Best No-Fee Checking Accounts

You know what to look for, but where do you actually find these low-cost checking accounts? Among the thousands of financial institutions offering checking accounts, these six stand out as the top no-fee checking options.

Best for ATM fee reimbursements

Alliant Credit Union High-Rate Checking Account

  • No monthly service fee
  • No minimum balance
  • Up to $20 per month in ATM fee reimbursements
  • More than 80,000 in-network ATMs

Though the credit union is based in Chicago, just about anyone can qualify for a membership with Alliant Credit Union. Its checking account is one of the best on the market. There is $0 needed to open an account and a competitive 0.25% annual percentage yield when you sign up for e-statements and a monthly electronic deposit.

Best for no overdraft fees

Ally Bank Interest Checking Account

  • No monthly service fee
  • No minimum balance
  • Up to $10 per month in ATM fee reimbursements

In 2021, Ally decided to eliminate all overdraft fees. This online bank likely will still pay small overdrafts but decline larger ones. Account holders with less than $15,000 earn a less-than-impressive 0.1% APY, but higher balances qualify for 0.25% APY.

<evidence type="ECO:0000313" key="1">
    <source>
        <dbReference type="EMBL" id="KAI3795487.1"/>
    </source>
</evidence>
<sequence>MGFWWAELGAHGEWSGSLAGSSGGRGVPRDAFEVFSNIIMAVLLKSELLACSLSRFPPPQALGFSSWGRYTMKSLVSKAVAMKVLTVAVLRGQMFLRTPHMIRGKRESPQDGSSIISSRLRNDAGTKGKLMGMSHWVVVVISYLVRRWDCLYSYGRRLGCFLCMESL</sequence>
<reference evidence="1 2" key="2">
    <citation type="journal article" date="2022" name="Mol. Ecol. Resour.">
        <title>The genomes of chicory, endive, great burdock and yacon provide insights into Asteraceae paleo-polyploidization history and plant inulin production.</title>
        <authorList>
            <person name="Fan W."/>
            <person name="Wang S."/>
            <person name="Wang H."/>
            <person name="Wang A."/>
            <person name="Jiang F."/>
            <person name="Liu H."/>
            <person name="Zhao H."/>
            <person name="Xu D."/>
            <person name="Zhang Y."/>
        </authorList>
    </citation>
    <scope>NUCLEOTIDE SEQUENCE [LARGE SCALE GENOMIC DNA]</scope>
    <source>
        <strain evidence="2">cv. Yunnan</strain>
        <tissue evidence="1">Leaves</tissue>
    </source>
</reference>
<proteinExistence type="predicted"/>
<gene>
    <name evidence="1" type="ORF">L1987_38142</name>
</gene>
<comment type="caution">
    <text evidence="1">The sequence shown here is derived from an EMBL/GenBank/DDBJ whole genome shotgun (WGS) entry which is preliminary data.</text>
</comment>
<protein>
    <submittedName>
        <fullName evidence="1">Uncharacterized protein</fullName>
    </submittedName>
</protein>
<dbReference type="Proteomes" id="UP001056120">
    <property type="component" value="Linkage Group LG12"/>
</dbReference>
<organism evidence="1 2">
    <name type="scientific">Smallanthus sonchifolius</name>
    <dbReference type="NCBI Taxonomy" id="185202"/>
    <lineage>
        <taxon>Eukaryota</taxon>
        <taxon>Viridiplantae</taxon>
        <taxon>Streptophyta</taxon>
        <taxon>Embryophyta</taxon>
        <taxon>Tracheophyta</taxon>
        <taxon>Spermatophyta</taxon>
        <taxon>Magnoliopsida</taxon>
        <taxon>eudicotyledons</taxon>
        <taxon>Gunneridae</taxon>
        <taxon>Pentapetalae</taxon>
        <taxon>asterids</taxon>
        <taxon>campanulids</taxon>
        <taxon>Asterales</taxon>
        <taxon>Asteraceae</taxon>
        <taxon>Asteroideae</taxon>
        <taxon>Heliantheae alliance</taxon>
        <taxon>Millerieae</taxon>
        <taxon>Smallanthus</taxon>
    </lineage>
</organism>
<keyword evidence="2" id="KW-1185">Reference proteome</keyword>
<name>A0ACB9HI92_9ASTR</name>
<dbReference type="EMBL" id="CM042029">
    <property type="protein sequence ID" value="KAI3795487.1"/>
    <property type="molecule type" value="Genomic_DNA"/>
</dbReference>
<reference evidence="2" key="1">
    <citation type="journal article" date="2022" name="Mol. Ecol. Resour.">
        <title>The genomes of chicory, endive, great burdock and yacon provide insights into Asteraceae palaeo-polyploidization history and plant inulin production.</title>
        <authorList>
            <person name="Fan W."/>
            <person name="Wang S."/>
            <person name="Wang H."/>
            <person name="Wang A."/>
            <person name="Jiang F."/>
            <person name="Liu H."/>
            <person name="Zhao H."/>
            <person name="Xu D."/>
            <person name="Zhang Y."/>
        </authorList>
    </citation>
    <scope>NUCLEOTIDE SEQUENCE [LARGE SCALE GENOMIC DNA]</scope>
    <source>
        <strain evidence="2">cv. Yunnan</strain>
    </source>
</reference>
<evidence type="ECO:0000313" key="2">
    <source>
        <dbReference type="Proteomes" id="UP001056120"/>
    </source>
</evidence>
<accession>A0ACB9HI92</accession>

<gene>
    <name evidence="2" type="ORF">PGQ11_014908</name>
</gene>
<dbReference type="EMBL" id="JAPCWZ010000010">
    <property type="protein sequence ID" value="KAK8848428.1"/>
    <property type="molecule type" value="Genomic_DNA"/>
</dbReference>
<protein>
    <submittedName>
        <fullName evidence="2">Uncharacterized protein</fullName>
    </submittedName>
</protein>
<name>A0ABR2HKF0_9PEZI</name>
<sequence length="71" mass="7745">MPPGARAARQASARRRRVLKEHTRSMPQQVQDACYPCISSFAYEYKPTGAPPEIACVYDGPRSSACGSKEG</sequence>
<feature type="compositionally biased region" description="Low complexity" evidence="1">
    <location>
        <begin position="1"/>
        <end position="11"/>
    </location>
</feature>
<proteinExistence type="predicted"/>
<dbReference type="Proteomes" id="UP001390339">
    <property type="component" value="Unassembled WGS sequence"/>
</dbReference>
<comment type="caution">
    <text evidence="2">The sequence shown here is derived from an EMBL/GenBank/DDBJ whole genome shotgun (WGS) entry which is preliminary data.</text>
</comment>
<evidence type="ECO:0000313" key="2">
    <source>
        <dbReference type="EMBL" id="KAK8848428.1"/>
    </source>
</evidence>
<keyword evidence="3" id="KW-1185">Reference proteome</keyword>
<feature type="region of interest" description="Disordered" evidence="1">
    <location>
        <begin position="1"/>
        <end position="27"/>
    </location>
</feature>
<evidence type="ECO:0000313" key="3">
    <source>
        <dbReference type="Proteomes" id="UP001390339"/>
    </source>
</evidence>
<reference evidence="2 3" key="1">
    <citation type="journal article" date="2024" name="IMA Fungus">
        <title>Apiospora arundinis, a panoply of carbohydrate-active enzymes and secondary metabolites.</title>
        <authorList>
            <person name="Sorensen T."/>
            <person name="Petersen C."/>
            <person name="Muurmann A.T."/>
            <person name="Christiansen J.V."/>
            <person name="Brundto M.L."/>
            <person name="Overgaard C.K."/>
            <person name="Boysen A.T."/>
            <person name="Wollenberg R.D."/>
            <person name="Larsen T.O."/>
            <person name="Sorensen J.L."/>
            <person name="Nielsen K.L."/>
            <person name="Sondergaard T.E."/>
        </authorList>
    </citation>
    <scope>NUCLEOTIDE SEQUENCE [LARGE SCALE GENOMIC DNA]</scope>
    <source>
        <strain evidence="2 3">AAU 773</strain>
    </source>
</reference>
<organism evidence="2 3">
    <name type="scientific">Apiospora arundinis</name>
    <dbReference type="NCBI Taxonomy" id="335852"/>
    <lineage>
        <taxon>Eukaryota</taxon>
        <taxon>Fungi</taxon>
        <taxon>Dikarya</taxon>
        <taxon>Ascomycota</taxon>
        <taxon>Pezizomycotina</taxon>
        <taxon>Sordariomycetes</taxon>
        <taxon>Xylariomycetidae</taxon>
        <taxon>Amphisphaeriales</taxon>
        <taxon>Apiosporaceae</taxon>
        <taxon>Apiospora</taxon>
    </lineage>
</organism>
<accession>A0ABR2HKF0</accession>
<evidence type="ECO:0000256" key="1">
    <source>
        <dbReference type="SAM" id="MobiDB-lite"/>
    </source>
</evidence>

Best for mobile app

Capital One 360 Checking Account

  • No monthly service fee
  • No minimum balance
  • More than 70,000 fee-free ATMs

Another online option, Capital One’s 360 Checking Account features a top-rated mobile app. Capital One also offers early direct deposit, through which some customers can get access to paychecks up to two days early.

Best for college students

Chase College Checking Account

  • No monthly service fee for up to five years
  • Resources for help in learning to manage finances
  • College students ages 17 to 24 have access to fee-free checking through Chase. New
  • Chase customers can also earn $100 cash when they open a college checking account and perform easy-to-fulfill qualifying activities.

Best for cash back

Discover Cashback Debit Account

  • No monthly service fee
  • No minimum balance
  • ATM network of 60,000
  • Free checks

Online bank Discover offers a rarity: 1% cash back on up to $3,000 in debit purchases per month. Discover also does not charge overdraft fees.

Best for travel outside of U.S.

Schwab Bank Investor High Yield Investor Checking Account

  • No monthly service fee
  • No minimum balance
  • Unlimited ATM rebates for cash withdrawals anywhere overseas
  • No foreign transaction fees

This no-fee checking account is available to Schwab brokerage customers, though you don’t have to fund an investment account in order to open a Schwab checking account. Although you may not be doing much traveling these days, Schwab doesn’t charge a fee for withdrawals via overseas ATMs and refunds surcharges from such ATMs. Schwab also doesn’t assess foreign transaction fees (other banks will likely charge 1% to 3% of the transaction amount).